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Raising children: ‘Het komt wel goed, schatje!’

Note: This post was first published back in February, 2011. It still applies.

I was reminded recently of a commercial on Dutch TV, in which a young boy is picked up at school by his mother. As he approaches her, he’s clearly upset, and though I can’t catch all that he says, it’s clear that he hates school and doesn’t ever want to go back.

After they walk home, they sit at the kitchen table, where his mother pours him a glass of juice, saying ‘Het komt wel goed, schatje.’

a still from the Roosvicee ad

a still from the Roosvicee ad

This loosely translates as ‘It’ll turn out okay, sweetheart.’

Then the father walks in, looking upset too, and tells them that the promotion went to someone else instead of him. The boy hands his father a glass of juice and says ‘Het komt wel goed, schatje.’

I was reminded of the commercial when I was bicycling along thinking about many students I’ve had (and my own son), who aren’t willing to do the work necessary to do well in school. We call them lazy or unmotivated, and they are, but I was trying to figure out why they’re that way. I think it may have to do with a belief in ‘Het komt wel goed, schatje,’ that seems to have become ingrained in Western culture.

What inspires kids to do their best? The usual answers have to do with either intrinsic or extrinsic motivation: having a goal or finding the material interesting, or feeling a sense of competition, for example. Those all work in one way or another, though I’d suggest that only the first—having a goal—can help a student sustain motivation over a longer period.

But what I was trying to figure out was: what are we doing that allows kids to feel that they don’t have to do their best? How can they feel secure about their future?

Raising children who take everything for granted

And it seems to me that in the Western world—not just here in Holland—that’s the problem: we’ve been raising children who feel too safe. Everything has always turned out okay. They always got the toy they wanted eventually. Their parents always solved whatever problem came their way. And, of course, they always could depend on having enough to eat and clean clothes to wear and a roof over their heads. And if they’ve always had this security, their feeling is: ‘Why should it ever change? This will always be so. The world will take care of me.’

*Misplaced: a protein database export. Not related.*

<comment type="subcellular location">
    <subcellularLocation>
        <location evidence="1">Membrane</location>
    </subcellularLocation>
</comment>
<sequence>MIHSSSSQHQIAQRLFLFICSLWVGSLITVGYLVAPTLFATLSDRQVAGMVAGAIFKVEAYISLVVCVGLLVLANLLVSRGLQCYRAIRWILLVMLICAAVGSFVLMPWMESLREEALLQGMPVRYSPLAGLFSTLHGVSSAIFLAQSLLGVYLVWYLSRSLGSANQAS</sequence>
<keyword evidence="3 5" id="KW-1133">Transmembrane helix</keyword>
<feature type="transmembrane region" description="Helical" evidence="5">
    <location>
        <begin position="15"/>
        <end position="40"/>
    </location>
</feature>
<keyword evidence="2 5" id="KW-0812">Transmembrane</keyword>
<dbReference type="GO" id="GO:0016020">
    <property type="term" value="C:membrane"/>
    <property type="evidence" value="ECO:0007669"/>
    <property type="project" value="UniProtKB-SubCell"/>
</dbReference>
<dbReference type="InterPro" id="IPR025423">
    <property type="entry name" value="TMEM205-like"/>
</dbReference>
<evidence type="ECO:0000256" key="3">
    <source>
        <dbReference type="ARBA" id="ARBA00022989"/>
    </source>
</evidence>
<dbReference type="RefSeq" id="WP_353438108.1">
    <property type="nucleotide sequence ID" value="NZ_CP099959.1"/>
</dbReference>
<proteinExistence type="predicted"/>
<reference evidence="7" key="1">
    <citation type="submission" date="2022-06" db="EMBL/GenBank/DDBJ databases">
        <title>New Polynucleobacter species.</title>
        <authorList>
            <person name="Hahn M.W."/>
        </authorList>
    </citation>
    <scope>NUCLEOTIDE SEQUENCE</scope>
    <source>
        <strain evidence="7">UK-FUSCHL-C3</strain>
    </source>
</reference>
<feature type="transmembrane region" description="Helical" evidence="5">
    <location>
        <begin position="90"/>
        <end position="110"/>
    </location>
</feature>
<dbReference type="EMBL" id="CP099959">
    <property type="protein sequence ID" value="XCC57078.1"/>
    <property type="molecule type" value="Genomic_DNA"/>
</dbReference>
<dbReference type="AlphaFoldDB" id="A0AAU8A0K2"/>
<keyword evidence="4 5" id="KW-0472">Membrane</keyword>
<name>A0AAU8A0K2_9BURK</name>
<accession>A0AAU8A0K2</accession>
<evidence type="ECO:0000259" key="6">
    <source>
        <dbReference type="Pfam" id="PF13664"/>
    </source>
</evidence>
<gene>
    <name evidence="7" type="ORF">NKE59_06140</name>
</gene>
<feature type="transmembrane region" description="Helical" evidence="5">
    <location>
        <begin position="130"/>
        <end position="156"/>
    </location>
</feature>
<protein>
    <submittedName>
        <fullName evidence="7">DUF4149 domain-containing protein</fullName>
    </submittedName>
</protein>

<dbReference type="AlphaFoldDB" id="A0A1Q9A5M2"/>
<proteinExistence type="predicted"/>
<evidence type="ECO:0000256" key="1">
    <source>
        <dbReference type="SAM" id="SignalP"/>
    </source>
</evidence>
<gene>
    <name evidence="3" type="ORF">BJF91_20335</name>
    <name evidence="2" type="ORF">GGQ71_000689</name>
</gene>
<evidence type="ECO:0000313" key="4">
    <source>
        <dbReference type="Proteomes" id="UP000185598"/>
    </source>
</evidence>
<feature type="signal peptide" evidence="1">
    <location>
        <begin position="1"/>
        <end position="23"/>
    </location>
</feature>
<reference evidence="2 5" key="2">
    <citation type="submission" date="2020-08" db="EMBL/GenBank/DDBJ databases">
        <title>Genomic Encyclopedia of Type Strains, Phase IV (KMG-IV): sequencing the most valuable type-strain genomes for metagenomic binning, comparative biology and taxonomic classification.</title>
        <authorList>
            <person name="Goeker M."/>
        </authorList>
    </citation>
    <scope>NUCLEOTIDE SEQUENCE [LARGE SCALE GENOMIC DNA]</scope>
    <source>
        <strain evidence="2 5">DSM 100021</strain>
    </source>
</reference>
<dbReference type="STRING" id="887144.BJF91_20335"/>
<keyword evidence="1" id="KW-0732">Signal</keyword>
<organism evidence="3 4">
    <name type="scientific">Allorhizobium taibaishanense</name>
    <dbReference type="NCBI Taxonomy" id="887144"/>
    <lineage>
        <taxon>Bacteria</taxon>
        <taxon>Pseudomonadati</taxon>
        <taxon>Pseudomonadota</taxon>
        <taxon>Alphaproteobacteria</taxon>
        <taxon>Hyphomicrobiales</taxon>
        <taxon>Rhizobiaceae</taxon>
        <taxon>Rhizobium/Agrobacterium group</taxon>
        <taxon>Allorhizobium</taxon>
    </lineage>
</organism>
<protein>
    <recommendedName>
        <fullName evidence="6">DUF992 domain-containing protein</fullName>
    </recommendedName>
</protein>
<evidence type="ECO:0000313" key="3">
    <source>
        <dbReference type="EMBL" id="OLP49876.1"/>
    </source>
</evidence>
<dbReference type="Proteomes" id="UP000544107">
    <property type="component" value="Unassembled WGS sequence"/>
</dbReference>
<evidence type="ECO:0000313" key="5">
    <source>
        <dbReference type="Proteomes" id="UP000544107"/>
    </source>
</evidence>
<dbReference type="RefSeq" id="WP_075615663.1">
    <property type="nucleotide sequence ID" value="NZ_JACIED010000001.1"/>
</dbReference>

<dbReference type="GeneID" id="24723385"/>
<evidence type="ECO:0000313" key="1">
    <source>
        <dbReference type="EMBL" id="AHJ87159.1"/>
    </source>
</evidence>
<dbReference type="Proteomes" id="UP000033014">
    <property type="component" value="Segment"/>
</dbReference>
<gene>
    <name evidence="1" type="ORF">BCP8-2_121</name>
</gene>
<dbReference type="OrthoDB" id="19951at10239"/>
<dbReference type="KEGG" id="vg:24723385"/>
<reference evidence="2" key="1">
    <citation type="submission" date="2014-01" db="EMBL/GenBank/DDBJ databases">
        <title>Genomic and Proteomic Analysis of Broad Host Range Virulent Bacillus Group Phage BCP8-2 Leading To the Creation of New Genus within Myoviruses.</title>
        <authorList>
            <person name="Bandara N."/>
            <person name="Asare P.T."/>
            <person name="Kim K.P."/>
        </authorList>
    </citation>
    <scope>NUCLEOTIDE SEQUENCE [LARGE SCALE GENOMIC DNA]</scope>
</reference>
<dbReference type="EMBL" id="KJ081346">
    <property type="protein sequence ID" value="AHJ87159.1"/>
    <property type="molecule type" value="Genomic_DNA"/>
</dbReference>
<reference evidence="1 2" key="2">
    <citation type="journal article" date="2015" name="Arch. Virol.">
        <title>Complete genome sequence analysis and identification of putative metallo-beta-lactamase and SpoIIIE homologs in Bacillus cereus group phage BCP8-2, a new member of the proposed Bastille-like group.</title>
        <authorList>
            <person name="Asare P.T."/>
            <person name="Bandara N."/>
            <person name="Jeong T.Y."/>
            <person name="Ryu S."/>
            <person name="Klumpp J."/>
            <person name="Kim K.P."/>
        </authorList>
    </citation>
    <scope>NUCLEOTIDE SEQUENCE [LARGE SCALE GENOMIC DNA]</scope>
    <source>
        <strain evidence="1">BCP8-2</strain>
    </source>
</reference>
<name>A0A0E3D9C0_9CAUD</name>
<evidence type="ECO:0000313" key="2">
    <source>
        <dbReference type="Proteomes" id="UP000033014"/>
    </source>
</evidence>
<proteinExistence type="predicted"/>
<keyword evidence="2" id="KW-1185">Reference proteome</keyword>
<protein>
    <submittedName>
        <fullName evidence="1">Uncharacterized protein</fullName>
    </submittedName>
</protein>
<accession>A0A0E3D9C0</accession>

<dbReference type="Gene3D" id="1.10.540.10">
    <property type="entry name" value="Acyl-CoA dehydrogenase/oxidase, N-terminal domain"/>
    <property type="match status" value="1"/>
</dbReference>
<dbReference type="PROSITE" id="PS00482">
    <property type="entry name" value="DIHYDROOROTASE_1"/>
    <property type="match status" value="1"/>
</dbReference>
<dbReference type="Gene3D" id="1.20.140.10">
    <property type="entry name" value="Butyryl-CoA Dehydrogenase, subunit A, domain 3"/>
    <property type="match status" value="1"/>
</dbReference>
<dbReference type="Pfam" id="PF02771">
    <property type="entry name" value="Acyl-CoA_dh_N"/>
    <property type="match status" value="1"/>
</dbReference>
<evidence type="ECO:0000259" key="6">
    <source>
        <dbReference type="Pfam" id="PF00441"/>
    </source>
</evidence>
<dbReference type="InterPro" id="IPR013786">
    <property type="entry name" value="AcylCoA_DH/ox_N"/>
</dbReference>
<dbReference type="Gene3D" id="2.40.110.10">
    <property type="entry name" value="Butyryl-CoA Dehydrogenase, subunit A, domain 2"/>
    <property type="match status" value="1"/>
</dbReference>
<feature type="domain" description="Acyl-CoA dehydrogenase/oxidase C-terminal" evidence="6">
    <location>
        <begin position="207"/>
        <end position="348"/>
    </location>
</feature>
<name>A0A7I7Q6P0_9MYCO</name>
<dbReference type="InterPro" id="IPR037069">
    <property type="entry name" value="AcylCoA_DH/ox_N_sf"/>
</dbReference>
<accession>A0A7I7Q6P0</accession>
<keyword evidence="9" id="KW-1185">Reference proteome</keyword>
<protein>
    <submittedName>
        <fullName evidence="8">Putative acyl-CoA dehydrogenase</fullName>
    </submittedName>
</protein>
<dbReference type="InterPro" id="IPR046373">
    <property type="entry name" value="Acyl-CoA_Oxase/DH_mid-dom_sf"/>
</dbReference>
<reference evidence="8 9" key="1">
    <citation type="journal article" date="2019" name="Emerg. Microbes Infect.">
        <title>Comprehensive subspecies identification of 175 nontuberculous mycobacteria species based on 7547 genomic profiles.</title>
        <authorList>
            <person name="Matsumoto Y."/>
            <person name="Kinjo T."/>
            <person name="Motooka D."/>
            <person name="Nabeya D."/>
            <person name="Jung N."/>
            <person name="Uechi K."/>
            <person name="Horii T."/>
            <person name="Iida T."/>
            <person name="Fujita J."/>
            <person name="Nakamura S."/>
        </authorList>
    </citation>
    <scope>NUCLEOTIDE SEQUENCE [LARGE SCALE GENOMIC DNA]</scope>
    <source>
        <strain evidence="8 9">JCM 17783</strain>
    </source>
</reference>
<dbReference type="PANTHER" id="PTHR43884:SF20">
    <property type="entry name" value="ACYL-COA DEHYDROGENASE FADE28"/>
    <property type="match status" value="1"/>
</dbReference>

This complete and absolute confidence that everything will be taken care of takes away any motivation to do well in school.

Think about the kids who do their best, who really try hard at school. Of course, that description probably applies to every kid who attends school anywhere in the developing world. They’re motivated because their existence is not secure. They can’t be sure of having enough to eat or clean clothes to wear or a roof over their heads (Forget the toy: it’s not in the realm of their experience.). School is their ticket to security, and they know it. So, despite hunger or helping care for siblings or working the fields after school or not having books or lighting to study by, they work their butts off to do their best.

Of course, in the West, there are certainly kids who try hard. My guess is that those are kids with a clear and difficult goal. How that goal became so clear, and how they came to the realization that they would have to work hard to reach it? I don’t know. Or perhaps those are kids who have experienced deprivation of some sort: lost a home or a parent or gone hungry in the past.